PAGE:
Afternoon Tea with the Galloping Gourmet

Graham Kerr welcomes Greg Asimakoupoulos to his home in Washington State

When I was a senior in high school, I didn’t take home economics. But I wasn’t entirely ignorant when it came to the culinary arts. After all, the Galloping Gourmet was on TV every day.

Graham Kerr, was a gourmet chef and entertainer par-excellence. The tall lanky comedic cook with a delightful British accent was fun to watch. He made experimenting in the kitchen fun. How could I have known then that I would be having afternoon tea in his home fifty-five years later?

After learning that Graham was living in a Christian retirement community an hour away, I reached out to him He graciously consented to be interviewed.

On a rainy April afternoon, the sun broke through the clouds as my wife Wendy and I arrived at Warm Beach Senior Community. Graham welcomed us with his signature smile and an invitation to sit down for a cup of tea.

As our eighty-nine year old host, poured our liquid refreshment, I marveled at the miniature plate of healthy nibblies he’d artistically arranged. Toast with homemade huckleberry jam, an Aussie bite, a whole grain biscuit spread with Nutella and a couple slices of watermelon.

Sipping my tea, I asked Graham to reflect on his faith journey. He proceeded to list the various ingredients God had combined that resulted in his spiritual appetite. With the enthusiasm I recalled from his high-energy cooking show, my new friend shared his story.

Graham, an only child, had been raised by well-to-do hoteliers in England. As such he was exposed to the hospitality industry at an early age and learned from master chefs. His meteoric rise to fame came early in his twenties when television came calling in New Zealand and Australia. Soon he was galloping around the globe earning an international reputation. By 1968 The Galloping Gourmet debuted on an American network.

Graham told me he was dubbed by the media as “the high-priest of hedonism” because of his playboy persona, his ubiquitous glass of wine and televised entrees bathed in butter and heavy cream. And while his popularity was soaring, his marriage was in free-fall.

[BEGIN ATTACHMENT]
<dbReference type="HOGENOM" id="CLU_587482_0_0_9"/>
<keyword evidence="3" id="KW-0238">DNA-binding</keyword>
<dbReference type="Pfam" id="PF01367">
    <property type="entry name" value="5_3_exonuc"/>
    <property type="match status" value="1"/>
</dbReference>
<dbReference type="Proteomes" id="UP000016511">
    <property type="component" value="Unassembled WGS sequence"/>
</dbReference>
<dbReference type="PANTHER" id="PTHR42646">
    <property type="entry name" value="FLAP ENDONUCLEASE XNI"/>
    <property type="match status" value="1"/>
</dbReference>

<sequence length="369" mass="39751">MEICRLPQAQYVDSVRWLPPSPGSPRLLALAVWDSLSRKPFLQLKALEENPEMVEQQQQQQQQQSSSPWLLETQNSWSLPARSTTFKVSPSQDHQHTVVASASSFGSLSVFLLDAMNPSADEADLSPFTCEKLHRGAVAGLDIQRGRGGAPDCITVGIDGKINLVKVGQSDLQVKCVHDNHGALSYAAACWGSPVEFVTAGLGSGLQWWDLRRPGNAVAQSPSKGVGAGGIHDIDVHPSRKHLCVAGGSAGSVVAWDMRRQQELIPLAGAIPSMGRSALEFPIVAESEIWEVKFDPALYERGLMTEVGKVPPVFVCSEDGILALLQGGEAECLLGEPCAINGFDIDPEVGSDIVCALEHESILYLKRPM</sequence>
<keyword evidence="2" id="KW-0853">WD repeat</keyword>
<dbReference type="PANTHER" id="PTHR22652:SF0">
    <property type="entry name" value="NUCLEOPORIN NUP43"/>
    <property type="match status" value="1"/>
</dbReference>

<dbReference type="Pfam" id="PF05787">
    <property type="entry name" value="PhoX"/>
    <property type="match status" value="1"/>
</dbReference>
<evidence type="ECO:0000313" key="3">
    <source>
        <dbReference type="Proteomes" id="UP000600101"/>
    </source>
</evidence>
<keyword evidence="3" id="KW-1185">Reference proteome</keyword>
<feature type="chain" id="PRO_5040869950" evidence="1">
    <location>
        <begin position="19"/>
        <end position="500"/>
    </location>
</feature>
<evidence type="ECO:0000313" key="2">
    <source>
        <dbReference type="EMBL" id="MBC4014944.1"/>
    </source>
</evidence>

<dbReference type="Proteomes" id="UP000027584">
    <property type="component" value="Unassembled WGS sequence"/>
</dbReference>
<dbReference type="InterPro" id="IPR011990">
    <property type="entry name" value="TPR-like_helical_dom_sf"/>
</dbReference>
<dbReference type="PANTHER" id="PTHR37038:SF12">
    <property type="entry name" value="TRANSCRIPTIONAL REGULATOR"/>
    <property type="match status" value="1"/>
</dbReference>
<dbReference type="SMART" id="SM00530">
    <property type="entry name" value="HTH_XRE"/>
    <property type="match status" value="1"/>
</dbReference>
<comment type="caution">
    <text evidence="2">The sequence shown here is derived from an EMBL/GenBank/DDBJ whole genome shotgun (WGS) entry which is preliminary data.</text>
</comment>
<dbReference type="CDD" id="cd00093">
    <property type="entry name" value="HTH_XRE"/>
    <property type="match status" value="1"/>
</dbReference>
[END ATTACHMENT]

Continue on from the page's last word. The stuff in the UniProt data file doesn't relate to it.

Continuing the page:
While Wendy and I savored our tasty morsels and continued sipping our tea, Graham shared about a near-fatal car accident in 1972 that ended this gourmet’s gallop and severely injured his wife. Per a doctor’s suggestion, the Kerr’s lengthy period of healing included sailing around the world with their three young children on a seventy-one foot yacht.

Within two years, Graham’s wife Treena, who had become addicted to pain-killers following the accident, gave her heart to Jesus. Within several months, Graham had followed his wife’s lead and gave up the control of his life to a higher power. His surrender resulted in a welcomed release from the success that had held him hostage.

A life of ministry would define the Kerr’s new-found freedom. And that ministry included helping people discover a more nutritious way to eat along with modeling for others how to feast on the Word of God through personal Bible study.

Widowed since 2015, Graham initial grief has been replaced by deep gratitude for the life he and Treena shared. That gratitude is fueled by the daily recipe he follows that helps him maintain a nourishing diet of faith. It begins with an hour and a half of Bible study, prayer, meditation and journaling.

Graham proceeded to tell me about the wooden cross that hangs around his neck. He explained that he wears it every day as a reminder of his spiritual identity in Christ. Curiously, it is a cross he carved from one of the spatulas he used in his TV kitchen.  

As Wendy and I stood to leave, I noticed the gigantic world map on Graham’s living room wall. Anticipating my question, described his current passion. The globe around which he once galloped as a celebrity chef, is a world punctuated by conflict and pain. But it is a world God loves.

Graham wants to facilitate communication with believers in each nation of the world. His desire is to hear what God is doing behind the scenes that isn’t making headlines. With the help of other residents in his community, he wants to document a present-day Book of Acts.

A Memorable Day

Greg and Wendy Asimakoupoulos’ wedding day

May 29, 1982

‘Twas a Memorial Day of another kind.
Two love birds (with one single mind)
joined hands before a crowded church
exchanging vows and rings.

In a ruffled shirt and lacy dress,
we faced the pastor and confessed
that we would love through thick and thin.
And by God’s grace we have.

Becoming Like Children

This is a photo of Greg Asimakoupoulos
sitting at his pastor-father’s typewriter

“Become like children,” Jesus said.
“Remember who you were.
Wide-eyed with wonder, innocent and shy.
Acknowledging dependence
on that Someone whom you trust.
Accepting more than always asking “why?”

Childlike-faith is what we’re called to.
Resting in our Father’s arms.
Trusting in His vantage point that we can’t see.
Making peace with limitations,
while believing dreams come true
and believing I am loved for being me.

With their arms upraised, small children